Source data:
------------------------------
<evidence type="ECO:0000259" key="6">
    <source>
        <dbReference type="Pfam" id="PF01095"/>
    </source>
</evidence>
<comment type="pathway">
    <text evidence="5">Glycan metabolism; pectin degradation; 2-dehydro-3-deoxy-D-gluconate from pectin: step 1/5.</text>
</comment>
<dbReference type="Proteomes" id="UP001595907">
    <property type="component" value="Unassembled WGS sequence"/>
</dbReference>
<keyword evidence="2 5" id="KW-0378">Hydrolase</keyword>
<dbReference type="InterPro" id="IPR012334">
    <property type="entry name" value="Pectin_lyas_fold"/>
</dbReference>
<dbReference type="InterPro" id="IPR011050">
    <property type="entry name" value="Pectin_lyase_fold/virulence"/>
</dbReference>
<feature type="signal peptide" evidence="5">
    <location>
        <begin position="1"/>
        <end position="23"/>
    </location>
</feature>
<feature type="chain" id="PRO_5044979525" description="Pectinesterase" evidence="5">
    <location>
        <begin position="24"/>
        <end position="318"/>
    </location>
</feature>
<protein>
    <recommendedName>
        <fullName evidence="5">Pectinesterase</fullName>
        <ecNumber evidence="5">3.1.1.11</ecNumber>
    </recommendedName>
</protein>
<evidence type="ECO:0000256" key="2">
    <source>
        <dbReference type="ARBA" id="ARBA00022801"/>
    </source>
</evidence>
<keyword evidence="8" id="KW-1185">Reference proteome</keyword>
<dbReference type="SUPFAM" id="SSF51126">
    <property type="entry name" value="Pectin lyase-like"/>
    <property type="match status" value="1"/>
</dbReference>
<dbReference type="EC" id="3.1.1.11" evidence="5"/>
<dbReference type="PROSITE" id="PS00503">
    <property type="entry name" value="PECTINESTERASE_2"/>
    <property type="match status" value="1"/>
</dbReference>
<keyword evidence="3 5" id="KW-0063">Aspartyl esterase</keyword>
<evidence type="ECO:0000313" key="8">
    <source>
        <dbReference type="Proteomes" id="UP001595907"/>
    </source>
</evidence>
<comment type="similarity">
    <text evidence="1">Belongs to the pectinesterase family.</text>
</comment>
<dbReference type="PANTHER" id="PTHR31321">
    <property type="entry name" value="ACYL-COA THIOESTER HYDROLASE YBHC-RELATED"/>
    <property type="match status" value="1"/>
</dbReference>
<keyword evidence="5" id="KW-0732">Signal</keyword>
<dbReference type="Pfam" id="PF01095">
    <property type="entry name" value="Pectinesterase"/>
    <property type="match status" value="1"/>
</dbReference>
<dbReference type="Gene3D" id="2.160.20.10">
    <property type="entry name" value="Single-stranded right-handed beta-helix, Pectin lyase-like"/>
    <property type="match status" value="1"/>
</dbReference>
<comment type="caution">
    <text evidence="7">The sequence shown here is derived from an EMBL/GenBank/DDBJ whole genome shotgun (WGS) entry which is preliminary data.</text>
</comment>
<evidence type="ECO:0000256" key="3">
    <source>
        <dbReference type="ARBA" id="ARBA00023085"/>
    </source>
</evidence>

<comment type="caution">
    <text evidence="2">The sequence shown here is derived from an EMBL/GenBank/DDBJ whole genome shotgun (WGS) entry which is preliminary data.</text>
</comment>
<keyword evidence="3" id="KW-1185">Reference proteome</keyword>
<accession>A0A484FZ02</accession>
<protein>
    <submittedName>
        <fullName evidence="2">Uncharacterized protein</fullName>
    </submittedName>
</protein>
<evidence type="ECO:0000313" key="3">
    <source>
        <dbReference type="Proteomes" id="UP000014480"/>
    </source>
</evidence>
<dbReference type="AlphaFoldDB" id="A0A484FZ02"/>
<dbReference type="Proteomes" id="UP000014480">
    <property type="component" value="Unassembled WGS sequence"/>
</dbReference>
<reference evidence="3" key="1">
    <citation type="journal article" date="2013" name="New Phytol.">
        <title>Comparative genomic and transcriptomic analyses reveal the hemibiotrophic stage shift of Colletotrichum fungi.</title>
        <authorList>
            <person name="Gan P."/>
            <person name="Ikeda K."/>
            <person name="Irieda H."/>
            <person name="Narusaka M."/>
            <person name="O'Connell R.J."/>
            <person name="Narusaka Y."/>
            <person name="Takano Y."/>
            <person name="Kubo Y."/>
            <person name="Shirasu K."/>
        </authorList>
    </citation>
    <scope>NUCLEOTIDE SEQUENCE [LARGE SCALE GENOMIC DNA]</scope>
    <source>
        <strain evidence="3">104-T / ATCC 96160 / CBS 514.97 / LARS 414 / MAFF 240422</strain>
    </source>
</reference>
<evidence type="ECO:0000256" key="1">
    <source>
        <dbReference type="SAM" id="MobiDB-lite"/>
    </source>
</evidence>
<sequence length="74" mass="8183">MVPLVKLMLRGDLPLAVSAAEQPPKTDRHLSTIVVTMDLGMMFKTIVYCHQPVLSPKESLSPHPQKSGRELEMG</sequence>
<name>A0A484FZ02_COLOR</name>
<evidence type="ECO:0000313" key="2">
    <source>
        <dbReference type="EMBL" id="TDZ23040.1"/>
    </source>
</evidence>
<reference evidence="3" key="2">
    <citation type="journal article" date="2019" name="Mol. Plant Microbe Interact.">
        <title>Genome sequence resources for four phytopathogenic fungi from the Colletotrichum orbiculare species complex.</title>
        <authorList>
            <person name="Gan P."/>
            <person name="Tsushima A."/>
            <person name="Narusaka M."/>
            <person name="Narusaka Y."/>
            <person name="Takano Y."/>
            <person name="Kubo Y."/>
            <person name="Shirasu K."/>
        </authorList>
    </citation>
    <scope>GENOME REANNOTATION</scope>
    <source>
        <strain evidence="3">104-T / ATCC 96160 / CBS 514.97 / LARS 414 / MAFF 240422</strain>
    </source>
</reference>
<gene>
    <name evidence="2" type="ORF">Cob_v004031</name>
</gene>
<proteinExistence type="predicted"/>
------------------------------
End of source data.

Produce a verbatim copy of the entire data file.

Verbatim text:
<evidence type="ECO:0000259" key="6">
    <source>
        <dbReference type="Pfam" id="PF01095"/>
    </source>
</evidence>
<comment type="pathway">
    <text evidence="5">Glycan metabolism; pectin degradation; 2-dehydro-3-deoxy-D-gluconate from pectin: step 1/5.</text>
</comment>
<dbReference type="Proteomes" id="UP001595907">
    <property type="component" value="Unassembled WGS sequence"/>
</dbReference>
<keyword evidence="2 5" id="KW-0378">Hydrolase</keyword>
<dbReference type="InterPro" id="IPR012334">
    <property type="entry name" value="Pectin_lyas_fold"/>
</dbReference>
<dbReference type="InterPro" id="IPR011050">
    <property type="entry name" value="Pectin_lyase_fold/virulence"/>
</dbReference>
<feature type="signal peptide" evidence="5">
    <location>
        <begin position="1"/>
        <end position="23"/>
    </location>
</feature>
<feature type="chain" id="PRO_5044979525" description="Pectinesterase" evidence="5">
    <location>
        <begin position="24"/>
        <end position="318"/>
    </location>
</feature>
<protein>
    <recommendedName>
        <fullName evidence="5">Pectinesterase</fullName>
        <ecNumber evidence="5">3.1.1.11</ecNumber>
    </recommendedName>
</protein>
<evidence type="ECO:0000256" key="2">
    <source>
        <dbReference type="ARBA" id="ARBA00022801"/>
    </source>
</evidence>
<keyword evidence="8" id="KW-1185">Reference proteome</keyword>
<dbReference type="SUPFAM" id="SSF51126">
    <property type="entry name" value="Pectin lyase-like"/>
    <property type="match status" value="1"/>
</dbReference>
<dbReference type="EC" id="3.1.1.11" evidence="5"/>
<dbReference type="PROSITE" id="PS00503">
    <property type="entry name" value="PECTINESTERASE_2"/>
    <property type="match status" value="1"/>
</dbReference>
<keyword evidence="3 5" id="KW-0063">Aspartyl esterase</keyword>
<evidence type="ECO:0000313" key="8">
    <source>
        <dbReference type="Proteomes" id="UP001595907"/>
    </source>
</evidence>
<comment type="similarity">
    <text evidence="1">Belongs to the pectinesterase family.</text>
</comment>
<dbReference type="PANTHER" id="PTHR31321">
    <property type="entry name" value="ACYL-COA THIOESTER HYDROLASE YBHC-RELATED"/>
    <property type="match status" value="1"/>
</dbReference>
<keyword evidence="5" id="KW-0732">Signal</keyword>
<dbReference type="Pfam" id="PF01095">
    <property type="entry name" value="Pectinesterase"/>
    <property type="match status" value="1"/>
</dbReference>
<dbReference type="Gene3D" id="2.160.20.10">
    <property type="entry name" value="Single-stranded right-handed beta-helix, Pectin lyase-like"/>
    <property type="match status" value="1"/>
</dbReference>
<comment type="caution">
    <text evidence="7">The sequence shown here is derived from an EMBL/GenBank/DDBJ whole genome shotgun (WGS) entry which is preliminary data.</text>
</comment>
<evidence type="ECO:0000256" key="3">
    <source>
        <dbReference type="ARBA" id="ARBA00023085"/>
    </source>
</evidence>

<comment type="caution">
    <text evidence="2">The sequence shown here is derived from an EMBL/GenBank/DDBJ whole genome shotgun (WGS) entry which is preliminary data.</text>
</comment>
<keyword evidence="3" id="KW-1185">Reference proteome</keyword>
<accession>A0A484FZ02</accession>
<protein>
    <submittedName>
        <fullName evidence="2">Uncharacterized protein</fullName>
    </submittedName>
</protein>
<evidence type="ECO:0000313" key="3">
    <source>
        <dbReference type="Proteomes" id="UP000014480"/>
    </source>
</evidence>
<dbReference type="AlphaFoldDB" id="A0A484FZ02"/>
<dbReference type="Proteomes" id="UP000014480">
    <property type="component" value="Unassembled WGS sequence"/>
</dbReference>
<reference evidence="3" key="1">
    <citation type="journal article" date="2013" name="New Phytol.">
        <title>Comparative genomic and transcriptomic analyses reveal the hemibiotrophic stage shift of Colletotrichum fungi.</title>
        <authorList>
            <person name="Gan P."/>
            <person name="Ikeda K."/>
            <person name="Irieda H."/>
            <person name="Narusaka M."/>
            <person name="O'Connell R.J."/>
            <person name="Narusaka Y."/>
            <person name="Takano Y."/>
            <person name="Kubo Y."/>
            <person name="Shirasu K."/>
        </authorList>
    </citation>
    <scope>NUCLEOTIDE SEQUENCE [LARGE SCALE GENOMIC DNA]</scope>
    <source>
        <strain evidence="3">104-T / ATCC 96160 / CBS 514.97 / LARS 414 / MAFF 240422</strain>
    </source>
</reference>
<evidence type="ECO:0000256" key="1">
    <source>
        <dbReference type="SAM" id="MobiDB-lite"/>
    </source>
</evidence>
<sequence length="74" mass="8183">MVPLVKLMLRGDLPLAVSAAEQPPKTDRHLSTIVVTMDLGMMFKTIVYCHQPVLSPKESLSPHPQKSGRELEMG</sequence>
<name>A0A484FZ02_COLOR</name>
<evidence type="ECO:0000313" key="2">
    <source>
        <dbReference type="EMBL" id="TDZ23040.1"/>
    </source>
</evidence>
<reference evidence="3" key="2">
    <citation type="journal article" date="2019" name="Mol. Plant Microbe Interact.">
        <title>Genome sequence resources for four phytopathogenic fungi from the Colletotrichum orbiculare species complex.</title>
        <authorList>
            <person name="Gan P."/>
            <person name="Tsushima A."/>
            <person name="Narusaka M."/>
            <person name="Narusaka Y."/>
            <person name="Takano Y."/>
            <person name="Kubo Y."/>
            <person name="Shirasu K."/>
        </authorList>
    </citation>
    <scope>GENOME REANNOTATION</scope>
    <source>
        <strain evidence="3">104-T / ATCC 96160 / CBS 514.97 / LARS 414 / MAFF 240422</strain>
    </source>
</reference>
<gene>
    <name evidence="2" type="ORF">Cob_v004031</name>
</gene>
<proteinExistence type="predicted"/>